Neil Armstrong One Small Step for Man

Neil Armstrong One Small Step for Man

Sep 19, 2012

Below is the text from Neil Armstrong’s descent to the surface of the moon on 20 July 1969: Listen to the audio: Neil Armstrong steps onto the surface of the moon Neil Armstrong:I’m at the foot of the ladder. The LM footpads are only depressed in the surface about 1 or 2 inches, although the surface appears to be very, very fine grained, as you get close to it. It’s almost like a powder. Down there, it’s very fine. Neil Armstrong:I’m going to step off the LM now. Neil Armstrong:That’s one small step for man, one giant leap for mankind. Neil Armstrong:And the—the surface is fine and powdery. I can—I can pick it up loosely with my toe. It does adhere in fine layers like powdered charcoal to the sole and sides of my boots. I only go in a small fraction of an inch, maybe an eighth of an inch, but I can see the footprints of my boots and the treads in the fine, sandy particles. Bruce McCandless:Neil, this is Houston. We’re...

Amelia Earhart – A Woman’s Place in Science

Amelia Earhart – A Woman’s Place in Science

Sep 18, 2012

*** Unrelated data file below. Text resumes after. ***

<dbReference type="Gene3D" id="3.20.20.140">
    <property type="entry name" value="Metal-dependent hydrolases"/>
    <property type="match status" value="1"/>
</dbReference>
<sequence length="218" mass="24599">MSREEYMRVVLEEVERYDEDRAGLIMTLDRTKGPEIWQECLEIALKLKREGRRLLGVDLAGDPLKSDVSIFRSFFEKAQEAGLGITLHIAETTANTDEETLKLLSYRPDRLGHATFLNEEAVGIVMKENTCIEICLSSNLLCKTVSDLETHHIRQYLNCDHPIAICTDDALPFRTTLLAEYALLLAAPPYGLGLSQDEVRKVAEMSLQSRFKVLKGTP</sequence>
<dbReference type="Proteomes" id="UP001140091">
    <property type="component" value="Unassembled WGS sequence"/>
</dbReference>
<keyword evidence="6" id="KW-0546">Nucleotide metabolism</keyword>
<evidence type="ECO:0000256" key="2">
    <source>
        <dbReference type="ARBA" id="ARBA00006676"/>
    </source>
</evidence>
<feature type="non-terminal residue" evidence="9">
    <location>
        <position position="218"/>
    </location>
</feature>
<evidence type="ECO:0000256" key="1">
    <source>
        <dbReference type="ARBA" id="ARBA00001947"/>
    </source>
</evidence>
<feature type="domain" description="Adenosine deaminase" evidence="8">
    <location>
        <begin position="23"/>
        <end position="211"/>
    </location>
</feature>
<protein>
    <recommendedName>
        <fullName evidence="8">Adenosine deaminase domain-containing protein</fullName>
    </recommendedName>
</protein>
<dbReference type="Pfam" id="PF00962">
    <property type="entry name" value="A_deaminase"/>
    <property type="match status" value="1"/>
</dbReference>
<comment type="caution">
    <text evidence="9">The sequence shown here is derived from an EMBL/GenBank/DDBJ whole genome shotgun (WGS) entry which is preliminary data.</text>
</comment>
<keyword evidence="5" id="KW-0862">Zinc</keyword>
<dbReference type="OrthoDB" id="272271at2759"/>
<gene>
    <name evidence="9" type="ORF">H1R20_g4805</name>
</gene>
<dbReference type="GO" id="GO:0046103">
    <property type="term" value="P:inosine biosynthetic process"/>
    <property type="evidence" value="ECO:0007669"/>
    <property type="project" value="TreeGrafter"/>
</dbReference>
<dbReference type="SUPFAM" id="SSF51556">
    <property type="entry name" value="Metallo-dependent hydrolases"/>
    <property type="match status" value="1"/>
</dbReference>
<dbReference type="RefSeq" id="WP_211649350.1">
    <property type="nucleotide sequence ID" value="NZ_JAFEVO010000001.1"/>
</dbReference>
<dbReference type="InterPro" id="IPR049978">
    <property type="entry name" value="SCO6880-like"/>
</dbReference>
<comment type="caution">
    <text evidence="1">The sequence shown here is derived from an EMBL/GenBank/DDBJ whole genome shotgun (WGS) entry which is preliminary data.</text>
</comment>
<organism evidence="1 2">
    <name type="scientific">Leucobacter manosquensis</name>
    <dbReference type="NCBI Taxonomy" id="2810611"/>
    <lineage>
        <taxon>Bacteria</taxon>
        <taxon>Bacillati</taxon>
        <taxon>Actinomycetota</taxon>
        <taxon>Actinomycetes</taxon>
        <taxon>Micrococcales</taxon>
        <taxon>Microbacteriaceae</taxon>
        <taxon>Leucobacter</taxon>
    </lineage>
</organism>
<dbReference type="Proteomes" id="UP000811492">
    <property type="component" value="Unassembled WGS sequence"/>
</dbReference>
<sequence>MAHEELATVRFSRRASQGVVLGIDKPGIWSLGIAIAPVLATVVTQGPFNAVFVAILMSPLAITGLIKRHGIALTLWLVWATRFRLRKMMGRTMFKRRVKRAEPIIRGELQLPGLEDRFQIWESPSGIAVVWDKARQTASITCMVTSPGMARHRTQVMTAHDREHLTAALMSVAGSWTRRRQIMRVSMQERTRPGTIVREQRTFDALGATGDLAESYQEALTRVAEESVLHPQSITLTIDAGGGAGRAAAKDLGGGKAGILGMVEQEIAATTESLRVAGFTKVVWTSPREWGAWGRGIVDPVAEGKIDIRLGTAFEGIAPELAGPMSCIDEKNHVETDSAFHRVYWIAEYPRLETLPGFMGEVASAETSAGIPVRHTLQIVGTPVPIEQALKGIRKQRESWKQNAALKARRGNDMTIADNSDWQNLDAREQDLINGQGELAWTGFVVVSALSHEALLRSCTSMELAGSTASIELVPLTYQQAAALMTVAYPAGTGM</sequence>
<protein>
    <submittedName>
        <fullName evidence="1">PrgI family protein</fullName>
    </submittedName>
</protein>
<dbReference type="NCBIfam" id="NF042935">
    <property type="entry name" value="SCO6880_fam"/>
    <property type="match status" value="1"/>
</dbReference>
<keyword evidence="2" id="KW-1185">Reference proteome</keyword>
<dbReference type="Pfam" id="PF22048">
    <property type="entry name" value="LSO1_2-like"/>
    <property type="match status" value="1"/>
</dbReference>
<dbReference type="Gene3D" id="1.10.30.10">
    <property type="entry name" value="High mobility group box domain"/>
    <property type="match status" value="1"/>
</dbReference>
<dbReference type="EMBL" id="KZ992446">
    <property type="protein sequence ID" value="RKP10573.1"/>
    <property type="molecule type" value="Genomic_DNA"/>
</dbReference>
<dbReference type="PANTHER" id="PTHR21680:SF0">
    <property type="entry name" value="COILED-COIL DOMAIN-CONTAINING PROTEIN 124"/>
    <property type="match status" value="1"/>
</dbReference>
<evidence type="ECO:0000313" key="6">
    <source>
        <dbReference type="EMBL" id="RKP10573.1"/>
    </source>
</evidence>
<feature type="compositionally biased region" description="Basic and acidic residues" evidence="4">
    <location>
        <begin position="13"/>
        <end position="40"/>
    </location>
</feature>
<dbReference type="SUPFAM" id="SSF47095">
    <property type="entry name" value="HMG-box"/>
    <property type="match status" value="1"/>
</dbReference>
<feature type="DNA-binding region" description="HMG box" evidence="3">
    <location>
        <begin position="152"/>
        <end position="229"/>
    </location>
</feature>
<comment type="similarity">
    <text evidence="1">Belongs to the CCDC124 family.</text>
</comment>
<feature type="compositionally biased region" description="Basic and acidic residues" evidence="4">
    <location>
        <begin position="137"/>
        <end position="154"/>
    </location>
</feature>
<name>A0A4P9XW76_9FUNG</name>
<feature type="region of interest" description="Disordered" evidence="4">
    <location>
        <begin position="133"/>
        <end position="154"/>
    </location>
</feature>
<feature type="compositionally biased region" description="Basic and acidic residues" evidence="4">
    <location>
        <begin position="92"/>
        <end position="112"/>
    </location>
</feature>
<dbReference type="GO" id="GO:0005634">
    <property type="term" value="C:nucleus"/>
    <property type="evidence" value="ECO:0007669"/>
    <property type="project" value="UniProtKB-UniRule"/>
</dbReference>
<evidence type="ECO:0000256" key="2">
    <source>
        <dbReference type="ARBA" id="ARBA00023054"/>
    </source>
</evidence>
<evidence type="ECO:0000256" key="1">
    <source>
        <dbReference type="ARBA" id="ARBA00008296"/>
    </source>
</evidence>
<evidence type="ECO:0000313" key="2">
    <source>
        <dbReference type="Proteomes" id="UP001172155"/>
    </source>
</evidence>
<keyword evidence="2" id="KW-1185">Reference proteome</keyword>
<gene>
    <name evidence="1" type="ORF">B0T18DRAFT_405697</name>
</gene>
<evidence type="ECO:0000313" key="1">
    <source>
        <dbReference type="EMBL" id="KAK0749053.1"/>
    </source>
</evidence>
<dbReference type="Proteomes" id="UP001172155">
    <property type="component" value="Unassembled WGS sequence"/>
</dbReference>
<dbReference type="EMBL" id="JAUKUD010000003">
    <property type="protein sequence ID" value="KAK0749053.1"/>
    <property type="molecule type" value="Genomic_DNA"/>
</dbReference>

In 1935, Amelia Earhart delivered the following address as part of a radio broadcast on a woman’s place in science. Listen to the broadcast: Amelia Earhart – A Woman’s Place in Science “This modern world of science and invention is of particular interest to women, for the lives of women have been more affected by its new horizons than those of any other group. Profound and stirring as have been accomplishments in the remoter fields of pure research, it is in the home that the applications of scientific achievement have perhaps been most far-reaching, and it is through changing conditions there that women have become the greatest beneficiaries in the modern scheme. Science has released them from much of the age-old drudgery connected with the process of living. Candle dipping, weaving and crude methods of manufacturing necessities are things of the past for an increasing majority. Today, light, heat and power may be obtained by pushing buttons and cunningly manufactured and appealing products of all the world are available at the housewife’s door. Indeed, beyond that door she need not go, thanks to the miracles of modern communication and transportation. Not only has applied science decreased the toil in the home, but it has provided undreamed of economic opportunities for women. Today, millions of them are earning their living under conditions made possible only through a basically altered industrial system. Probably no scientific development is more startling than the effect of this new and growing economic independence upon women themselves. When the history of our times is written, it must record as supremely significant the physical, psychic and social changes women have undergone in these exciting decades. The impetus of the sociological evolution of the last half century should be largely credited to those who have toiled in laboratories, and those who have translated into practical use the fruits of such labors. One hears a lament that a mechanized world would not be a pleasant one in which to live. Quite the contrary should be true. And it can be true if the fine minds who have accomplished so much in the realms of applied science will unite with the same enthusiasm to control...